I don't know of any particular questionnaire. I think a lot of decision aids will go through this. One thing we do talk about in those set of limitations, and something we probably have not paid enough attention to, is the withdrawal of antidepressants. I think, when we're prescribing an antidepressant to a patient, we forget to tell them, "If you come off this medication, you're going to get some symptoms; withdrawal symptoms. So don't come off it abruptly, come and talk to me when you want to come off your antidepressant." We think withdrawal syndrome is an important limitation in the antidepressants that we use because most patients... only about 50% will respond to the first antidepressant we give them, so we may need to switch antidepressant. So we want one we can switch easily to and from.
Mm-hmm (affirmative), because I really liked the rule, the little rule that you introduced, which was that tolerability was more important than efficacy for mild-to-moderate depression, whilst efficacy trumped tolerability for the severe depression.
That's correct. Yes.
When prescribers are trying to match the antidepressant to other comorbidities like diabetes and cardiovascular disease etc., how do they decide which are the most important comorbidities to consider?
Again, that's a really difficult question, and it's a very important clinical issue. I guess, first of all, you've got to look at what comorbidities the patient has, and patients with depression will often have other comorbidities. For example, if they've got diabetes, you don't want one that's going to make them put on weight or increase their appetite. That's fairly straightforward and simple. If they've got cardiac problems, we don't want an antidepressant that's going to have a detrimental effect on the heart. For example, like the tricyclic antidepressants.
We also need to look at what other medications they're taking. Often they will be on a tranche of other medications, or may be, and so we do need to be looking at any individual interactions that the medications may have with each other.
Mm-hmm (affirmative). Are there common ones that you keep an eye out for?
I don't. I often have to look it up because I can't remember all the drug interactions.
No, of course not. No.
I think, if you try to just go on memory, you make mistakes, so I generally... I need to do a quick check on the list.
No, that's a good answer. That's usually my answer as well when people ask me about drug interactions: I look it up.
Yeah. For example, an important one is if they're on an anticoagulant and you want to prescribe an SSRI. I need to check to see if there's going to be an interaction.
Because that's a really important one because the SSRIs can increase bleeding.
Yes. Okay. Obviously, that's something that if it's an internal bleed, then the patient might not know until very late in the piece, which is-
That's absolutely very true. Yeah.
Yeah. Have you had patients, Philip, who have refused to take every antidepressant you've prescribed, and have you ever retried something that has failed due to them not giving it enough of a chance?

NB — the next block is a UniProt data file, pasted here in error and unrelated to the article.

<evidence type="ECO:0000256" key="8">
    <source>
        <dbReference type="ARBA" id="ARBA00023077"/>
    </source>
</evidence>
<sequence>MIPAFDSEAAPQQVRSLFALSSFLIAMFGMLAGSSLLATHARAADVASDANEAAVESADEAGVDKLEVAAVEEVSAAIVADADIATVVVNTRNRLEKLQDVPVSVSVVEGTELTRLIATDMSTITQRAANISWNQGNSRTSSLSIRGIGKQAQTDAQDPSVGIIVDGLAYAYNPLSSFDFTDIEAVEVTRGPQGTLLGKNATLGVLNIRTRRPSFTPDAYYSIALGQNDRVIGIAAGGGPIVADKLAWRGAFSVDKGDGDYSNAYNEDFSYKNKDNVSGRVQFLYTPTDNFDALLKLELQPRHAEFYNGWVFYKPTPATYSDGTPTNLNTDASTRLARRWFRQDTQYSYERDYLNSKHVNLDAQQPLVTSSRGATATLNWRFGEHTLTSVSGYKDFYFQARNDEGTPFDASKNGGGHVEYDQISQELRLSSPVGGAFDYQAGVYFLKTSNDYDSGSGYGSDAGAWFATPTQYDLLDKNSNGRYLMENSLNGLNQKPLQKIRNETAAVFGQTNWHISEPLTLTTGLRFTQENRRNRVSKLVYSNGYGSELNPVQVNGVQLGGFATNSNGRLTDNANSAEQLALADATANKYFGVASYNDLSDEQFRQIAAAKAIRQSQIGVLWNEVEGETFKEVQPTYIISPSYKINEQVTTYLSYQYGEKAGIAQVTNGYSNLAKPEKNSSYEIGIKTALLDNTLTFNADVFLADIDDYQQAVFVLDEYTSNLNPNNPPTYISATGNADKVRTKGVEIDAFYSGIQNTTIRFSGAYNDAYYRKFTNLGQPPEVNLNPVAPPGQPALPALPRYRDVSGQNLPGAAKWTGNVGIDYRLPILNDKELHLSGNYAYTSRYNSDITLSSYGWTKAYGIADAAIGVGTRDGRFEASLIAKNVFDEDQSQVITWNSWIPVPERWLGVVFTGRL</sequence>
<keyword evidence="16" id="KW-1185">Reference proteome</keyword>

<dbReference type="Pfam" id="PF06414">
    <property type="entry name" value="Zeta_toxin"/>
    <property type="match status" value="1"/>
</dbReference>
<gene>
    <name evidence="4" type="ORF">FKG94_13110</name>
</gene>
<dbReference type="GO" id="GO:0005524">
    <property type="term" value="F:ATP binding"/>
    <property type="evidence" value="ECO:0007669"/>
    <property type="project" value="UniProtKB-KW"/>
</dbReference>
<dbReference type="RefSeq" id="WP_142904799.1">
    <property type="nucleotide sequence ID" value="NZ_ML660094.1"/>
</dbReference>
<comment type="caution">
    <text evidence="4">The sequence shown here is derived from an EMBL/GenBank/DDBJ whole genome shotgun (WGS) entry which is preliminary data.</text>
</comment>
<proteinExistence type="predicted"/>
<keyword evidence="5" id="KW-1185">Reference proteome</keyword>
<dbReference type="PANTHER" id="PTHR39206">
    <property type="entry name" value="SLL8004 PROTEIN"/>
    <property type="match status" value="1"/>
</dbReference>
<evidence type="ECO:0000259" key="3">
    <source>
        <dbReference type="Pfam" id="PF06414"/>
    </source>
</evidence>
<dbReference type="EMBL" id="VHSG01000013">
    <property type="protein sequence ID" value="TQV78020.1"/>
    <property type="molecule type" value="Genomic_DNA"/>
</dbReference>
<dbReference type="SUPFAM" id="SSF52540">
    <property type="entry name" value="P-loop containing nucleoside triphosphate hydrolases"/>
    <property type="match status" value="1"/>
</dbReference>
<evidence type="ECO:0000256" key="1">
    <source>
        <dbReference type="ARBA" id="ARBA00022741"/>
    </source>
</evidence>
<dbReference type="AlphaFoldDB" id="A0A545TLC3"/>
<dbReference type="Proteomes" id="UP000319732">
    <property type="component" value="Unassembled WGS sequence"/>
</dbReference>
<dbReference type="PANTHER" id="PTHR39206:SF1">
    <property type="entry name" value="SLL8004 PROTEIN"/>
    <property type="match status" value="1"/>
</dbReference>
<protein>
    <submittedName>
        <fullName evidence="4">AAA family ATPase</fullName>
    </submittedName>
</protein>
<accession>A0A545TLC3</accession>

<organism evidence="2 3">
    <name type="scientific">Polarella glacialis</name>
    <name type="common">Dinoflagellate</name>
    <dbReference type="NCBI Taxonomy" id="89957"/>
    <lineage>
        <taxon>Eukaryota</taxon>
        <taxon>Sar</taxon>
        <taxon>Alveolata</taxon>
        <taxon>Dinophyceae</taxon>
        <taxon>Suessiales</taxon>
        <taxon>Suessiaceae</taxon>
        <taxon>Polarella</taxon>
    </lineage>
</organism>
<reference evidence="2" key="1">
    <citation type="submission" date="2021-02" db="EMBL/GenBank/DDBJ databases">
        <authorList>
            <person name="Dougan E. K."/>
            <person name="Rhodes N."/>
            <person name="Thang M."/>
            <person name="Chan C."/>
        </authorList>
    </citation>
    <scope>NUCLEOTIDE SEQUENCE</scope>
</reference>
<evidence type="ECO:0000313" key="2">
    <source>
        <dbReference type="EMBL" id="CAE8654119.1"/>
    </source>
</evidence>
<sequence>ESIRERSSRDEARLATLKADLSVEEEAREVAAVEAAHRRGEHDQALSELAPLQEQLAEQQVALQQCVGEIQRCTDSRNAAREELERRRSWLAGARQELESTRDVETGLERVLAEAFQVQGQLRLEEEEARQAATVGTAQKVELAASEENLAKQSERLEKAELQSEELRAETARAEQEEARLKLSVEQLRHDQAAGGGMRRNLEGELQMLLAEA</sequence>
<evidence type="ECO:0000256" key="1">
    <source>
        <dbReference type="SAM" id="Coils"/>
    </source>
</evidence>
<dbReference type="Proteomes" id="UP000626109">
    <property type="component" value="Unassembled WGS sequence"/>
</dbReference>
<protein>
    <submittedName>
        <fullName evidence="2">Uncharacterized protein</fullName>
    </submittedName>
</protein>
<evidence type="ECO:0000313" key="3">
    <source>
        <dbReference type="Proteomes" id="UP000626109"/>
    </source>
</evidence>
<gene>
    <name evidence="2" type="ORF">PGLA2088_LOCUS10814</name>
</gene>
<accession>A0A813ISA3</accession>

I've had patients, you try them on an antidepressant, they feel a bit nauseated the next day and it didn't make them feel happier.
Yep. They then stop it.
Yeah, it does happen, and you'll try something else, the same thing happens. Then you have to spend a fair bit of time talking with them, you have to rethink how you're going to prescribe it, and the adage, "Start low, go slow," is very, very important. So you maybe get them to take half or a quarter of the dose and slowly build up the dose so you're not giving them intolerable side effects the first instant they take the antidepressant. And stick with them and talk with them, listen to their concerns. Most often, I can get them to take an antidepressant, but it does take a fair bit of work.
Would you almost recommend that if GPs are managing this that they do schedule in appointments to see patients almost weekly for the first month when they start an antidepressant, just to touch base, or at least a telehealth chat?
Yes, absolutely. I think waiting a month before you see them again when the prescription runs out is not a good idea. We know, curiously, that sort of 50% of people don't pick up the second prescription. Plus, I think we need to be interested to see how they're going, not forgetting that sometimes, particularly with the SSRIs, they can be quite activating, increase suicidal ideation, and I think we need to be monitoring that really carefully. So I think a telehealth consultation after a week is probably absolutely necessary.
Excellent. Well, that's unfortunately all we've got time for for this episode. I feel like I could chat to you for ages with this, Philip. But thank you so much for joining us today.
It's been a pleasure.
The views of the hosts and guests on the podcast are their own and may not represent Australian Prescriber or NPS. I'm Dhineli Perera, and thanks for joining us on Australian Prescriber Podcast.